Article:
States with gubernatorial term limits
Lifetime versus consecutive
Gubernatorial term limits can be either lifetime or consecutive, and may be based on years or terms served. In the 28 states where the limits are consecutive, once a governor has served the maximum number of years or terms, he or she must leave the governor's office. In most cases the person may be able to run for another elected position. After a period of time out of office, usually four years, the person is allowed to run for governor again.
In eight states, the term limit for the governor is a lifetime limit. Once a governor has served the maximum allowable number of terms in office, that person may never again run for or hold the office of governor.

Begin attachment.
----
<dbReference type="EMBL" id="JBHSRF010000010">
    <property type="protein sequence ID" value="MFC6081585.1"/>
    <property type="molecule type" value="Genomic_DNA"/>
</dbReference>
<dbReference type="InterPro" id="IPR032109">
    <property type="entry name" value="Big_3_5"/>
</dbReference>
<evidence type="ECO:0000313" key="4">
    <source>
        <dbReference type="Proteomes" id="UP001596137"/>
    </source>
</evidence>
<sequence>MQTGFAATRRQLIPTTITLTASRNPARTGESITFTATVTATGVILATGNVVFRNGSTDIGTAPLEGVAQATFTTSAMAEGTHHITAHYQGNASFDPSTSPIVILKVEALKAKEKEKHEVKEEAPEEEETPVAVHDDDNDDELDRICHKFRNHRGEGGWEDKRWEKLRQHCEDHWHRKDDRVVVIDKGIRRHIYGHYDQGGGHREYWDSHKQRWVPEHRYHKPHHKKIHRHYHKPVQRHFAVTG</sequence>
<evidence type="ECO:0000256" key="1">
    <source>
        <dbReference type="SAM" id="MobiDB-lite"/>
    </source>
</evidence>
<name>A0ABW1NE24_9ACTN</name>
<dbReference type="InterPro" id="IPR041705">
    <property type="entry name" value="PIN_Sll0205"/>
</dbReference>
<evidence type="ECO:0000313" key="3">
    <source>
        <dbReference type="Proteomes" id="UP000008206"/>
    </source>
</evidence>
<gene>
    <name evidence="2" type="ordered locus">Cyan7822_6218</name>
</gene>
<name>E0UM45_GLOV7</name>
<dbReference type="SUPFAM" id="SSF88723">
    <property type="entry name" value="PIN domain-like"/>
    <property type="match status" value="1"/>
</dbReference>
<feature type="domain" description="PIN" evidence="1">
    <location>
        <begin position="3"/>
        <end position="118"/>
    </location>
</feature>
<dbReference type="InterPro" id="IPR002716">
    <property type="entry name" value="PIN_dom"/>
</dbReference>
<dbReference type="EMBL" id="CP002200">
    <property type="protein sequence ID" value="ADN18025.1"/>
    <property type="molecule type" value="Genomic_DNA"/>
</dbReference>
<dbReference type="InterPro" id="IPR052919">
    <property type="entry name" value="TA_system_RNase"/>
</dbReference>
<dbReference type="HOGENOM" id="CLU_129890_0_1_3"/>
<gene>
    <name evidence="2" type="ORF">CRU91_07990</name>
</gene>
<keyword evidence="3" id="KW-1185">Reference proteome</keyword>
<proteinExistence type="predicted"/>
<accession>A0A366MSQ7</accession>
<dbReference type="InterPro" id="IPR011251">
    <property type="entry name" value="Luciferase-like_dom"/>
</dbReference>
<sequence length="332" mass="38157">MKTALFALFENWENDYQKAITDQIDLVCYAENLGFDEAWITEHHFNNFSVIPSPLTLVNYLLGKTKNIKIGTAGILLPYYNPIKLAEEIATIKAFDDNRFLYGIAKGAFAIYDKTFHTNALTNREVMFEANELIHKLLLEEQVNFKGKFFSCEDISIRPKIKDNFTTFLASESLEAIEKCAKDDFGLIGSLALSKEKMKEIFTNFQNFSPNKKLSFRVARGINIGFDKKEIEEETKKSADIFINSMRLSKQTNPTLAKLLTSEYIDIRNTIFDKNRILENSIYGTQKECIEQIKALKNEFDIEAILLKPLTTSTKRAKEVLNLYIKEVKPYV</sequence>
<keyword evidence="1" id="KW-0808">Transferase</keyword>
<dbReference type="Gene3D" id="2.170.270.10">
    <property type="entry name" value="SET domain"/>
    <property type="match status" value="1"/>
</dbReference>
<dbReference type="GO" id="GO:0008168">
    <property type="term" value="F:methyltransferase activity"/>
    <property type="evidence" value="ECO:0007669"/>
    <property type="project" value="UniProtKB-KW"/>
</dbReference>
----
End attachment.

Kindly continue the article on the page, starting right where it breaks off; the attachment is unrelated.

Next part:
Gubernatorial term limits
- State executive term limits
- Lieutenant Governors with term limits
- Attorneys General with term limits
- Secretaries of State with term limits
- State legislatures with term limits
- U.S. Term Limits.org
- List of states with gubernatorial term limits (dead link) from the National Governors Association
- Constitutional and statutory provisions for number of consecutive terms of elected state officials (dead link)
- List of governors as of 2011, with information about term limits (dead link)
- 2014 Candidates and State Term Limit Information